Abrusco is an ancient red wine grape varietal planted mainly in the Tuscany region of Italy, where it plays a blending role in the traditional wines of Chianti. Abrusco is an old varietal with its name having Latin origins, meaning that it has been in Tuscany since Roman times. The grape has a long history in the region, though it was only first recorded in 1600, and under its synonyms Abrostino and Colore.
In published documents from the Italian agricultural expert Giovanni Vettorio Soderini (1526 -1596) - in the ‘Trattato della coltivazione delle viti’ (Treaty of cultivation of vines). Even back then in Giovanni’s research notes the grape was used to add a deep, dark red colour to the traditional Tuscan wines.

 

The phylloxera crisis severely damaged vineyards and after partly recovering, Abrusco again underwent a devastating decline which has still not been reversed. Abrusco is a rare varietal, being close to extinction on several occasions, and with only approximately 6 hectares of planted vines - (last reported in the 2000 Italian census). The Tuscan wine producer ‘Le Tre Stelle’ has worked to keep the varietal viable, crafting a limited production IGT wine made of 100% Abrusco named ‘Agino’. Produced from 20 vines that were discovered growing among other varietals in an old vineyard owned by the estate. Another Tuscan producer Ferlaino is also working with the Tuscany centre of wine research and development - to produce a wine of 100% Abrusco from 0.2 hectares on their estate in Cetona, south east of Siena.
Abrusco vines are noted for growing small dark, blue-black berries, which produce wines with a deep, dark colour. Which lends itself as an ideal blending grape with other, less intensely coloured skin varietals such as Sangiovese. As a varietal, Abrusco tends to produce well-structured wines with a spicy aroma and dark fruit flavours. In Tuscany, it typically ripens in-between other red varietals - and is usually harvested between the early ripening Ciliegiolo and the late ripening Sangiovese.
Abrusco is a minor blending varietal permitted in several D.O.C and D.O.C.G regions across Tuscany, most notably in Chianti D.O.C.G. These include the Capalbio D.O.C in the hills south of the Grosseto province where along with other local red grape varietals, Abrusco is permitted to make up to 50% of the red and rosé blend along with Sangiovese (which must make up at least 50% of the final blend). Abrusco grapes which are destined for D.O.C wine production must be harvested with a yield no greater 10 tonnes/hectare for red wine and 12 tonnes/ha for a rosé wine. To achieve D.O.C designation, the finished rosé wine must reach a minimum alcohol level of at least 10.5% alcohol by volume, and 11% for the red wines.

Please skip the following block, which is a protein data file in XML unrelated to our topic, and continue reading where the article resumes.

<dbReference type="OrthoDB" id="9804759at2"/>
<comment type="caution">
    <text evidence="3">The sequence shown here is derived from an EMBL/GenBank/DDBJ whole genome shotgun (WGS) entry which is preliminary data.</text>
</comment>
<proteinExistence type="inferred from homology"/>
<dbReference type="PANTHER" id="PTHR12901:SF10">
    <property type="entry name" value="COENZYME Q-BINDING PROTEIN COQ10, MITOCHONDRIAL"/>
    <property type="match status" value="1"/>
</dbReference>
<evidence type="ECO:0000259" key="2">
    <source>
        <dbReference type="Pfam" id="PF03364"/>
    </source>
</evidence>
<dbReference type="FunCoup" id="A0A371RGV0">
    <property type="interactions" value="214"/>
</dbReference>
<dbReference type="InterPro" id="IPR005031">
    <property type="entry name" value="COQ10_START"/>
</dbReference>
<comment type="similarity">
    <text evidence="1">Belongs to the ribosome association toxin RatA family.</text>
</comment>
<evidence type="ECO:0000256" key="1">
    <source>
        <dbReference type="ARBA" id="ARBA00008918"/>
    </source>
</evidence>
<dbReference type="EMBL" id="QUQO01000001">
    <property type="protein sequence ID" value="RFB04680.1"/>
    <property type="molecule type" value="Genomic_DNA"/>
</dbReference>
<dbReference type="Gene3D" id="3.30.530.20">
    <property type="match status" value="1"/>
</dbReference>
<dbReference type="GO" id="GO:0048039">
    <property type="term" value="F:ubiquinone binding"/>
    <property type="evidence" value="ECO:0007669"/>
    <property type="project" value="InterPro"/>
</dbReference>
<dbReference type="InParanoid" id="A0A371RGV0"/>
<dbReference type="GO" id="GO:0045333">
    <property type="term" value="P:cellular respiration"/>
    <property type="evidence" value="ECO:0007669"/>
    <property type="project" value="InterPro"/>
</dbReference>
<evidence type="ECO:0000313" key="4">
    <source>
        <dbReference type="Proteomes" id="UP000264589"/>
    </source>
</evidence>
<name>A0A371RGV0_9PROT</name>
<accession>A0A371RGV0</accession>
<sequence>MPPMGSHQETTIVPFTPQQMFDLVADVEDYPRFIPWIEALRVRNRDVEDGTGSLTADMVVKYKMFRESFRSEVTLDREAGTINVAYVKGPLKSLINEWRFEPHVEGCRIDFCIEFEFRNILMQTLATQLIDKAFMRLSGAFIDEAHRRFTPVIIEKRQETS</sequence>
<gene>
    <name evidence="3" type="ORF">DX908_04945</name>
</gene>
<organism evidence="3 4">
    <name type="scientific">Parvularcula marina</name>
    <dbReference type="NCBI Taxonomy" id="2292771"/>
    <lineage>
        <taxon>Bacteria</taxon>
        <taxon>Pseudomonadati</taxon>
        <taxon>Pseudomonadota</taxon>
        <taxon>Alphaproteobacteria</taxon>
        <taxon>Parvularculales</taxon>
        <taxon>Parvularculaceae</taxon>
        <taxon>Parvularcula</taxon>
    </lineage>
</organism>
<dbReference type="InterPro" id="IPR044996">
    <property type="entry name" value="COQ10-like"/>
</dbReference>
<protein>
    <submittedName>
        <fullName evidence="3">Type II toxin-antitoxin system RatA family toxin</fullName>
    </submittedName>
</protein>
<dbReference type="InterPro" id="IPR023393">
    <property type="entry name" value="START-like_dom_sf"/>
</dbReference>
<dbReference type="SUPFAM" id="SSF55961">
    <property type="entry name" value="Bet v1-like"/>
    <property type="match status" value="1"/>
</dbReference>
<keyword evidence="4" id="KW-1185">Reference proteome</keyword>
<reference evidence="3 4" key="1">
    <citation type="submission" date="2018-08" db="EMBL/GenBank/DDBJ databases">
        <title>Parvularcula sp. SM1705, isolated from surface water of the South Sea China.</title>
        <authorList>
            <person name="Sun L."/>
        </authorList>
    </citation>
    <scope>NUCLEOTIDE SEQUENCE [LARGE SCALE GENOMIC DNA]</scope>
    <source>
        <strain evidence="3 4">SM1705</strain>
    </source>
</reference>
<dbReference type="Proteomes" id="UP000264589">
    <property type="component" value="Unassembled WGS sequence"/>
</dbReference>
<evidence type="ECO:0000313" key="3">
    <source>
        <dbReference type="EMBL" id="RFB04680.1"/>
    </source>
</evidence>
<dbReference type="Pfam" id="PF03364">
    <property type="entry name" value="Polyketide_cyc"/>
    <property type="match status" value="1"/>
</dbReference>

In the Orcia D.O.C area that lies between 'Brunello di Montalcino' and 'Vino Nobile di Montepulciano'. Abrusco is permitted with other local grapes to make up to 40% of the red wine blend along with Sangiovese (minimum 60%). Here grapes are limited to a maximum yield of 10 tonnes/ha with the finished wine having a minimum alcohol level of 12%.
In the Pomino D.O.C based around the Rufina sub-district of the Chianti wine zone, Abrusco is permitted along with other local red grape varietals to make up to 15% of the blend along with Sangiovese (60-75%), Canaiolo, Cabernet Sauvignon, Cabernet Franc (collectively 15-25%) and Merlot (10-20%). Grapes destined for D.O.C wine production are limited to yields of 10.5 tonnes/ha with the finished wines having at least 12% Alc./vol.
A 'Riserva' wine can be produced from this D.O.C - from wines that have been aged for a minimum of 3 years, with at least 18 months being spent in oak and the finished wine having an alcohol level of at least 12.5%.
In Chianti D.O.C.G wines, Abrusco is allowed along with other local red varietals to make up to 10% of the blend along with Sangiovese (75-100%). Its use is far less common in Chianti Classico D.O.C.G - though technically still allowed. Grapes destined for Chianti D.O.C.G production must be harvested at yields no greater than 8 tonnes/ha - and the finished wine needs to achieve a minimum of at least 12% Alc/vol. to achieve D.O.C.G status.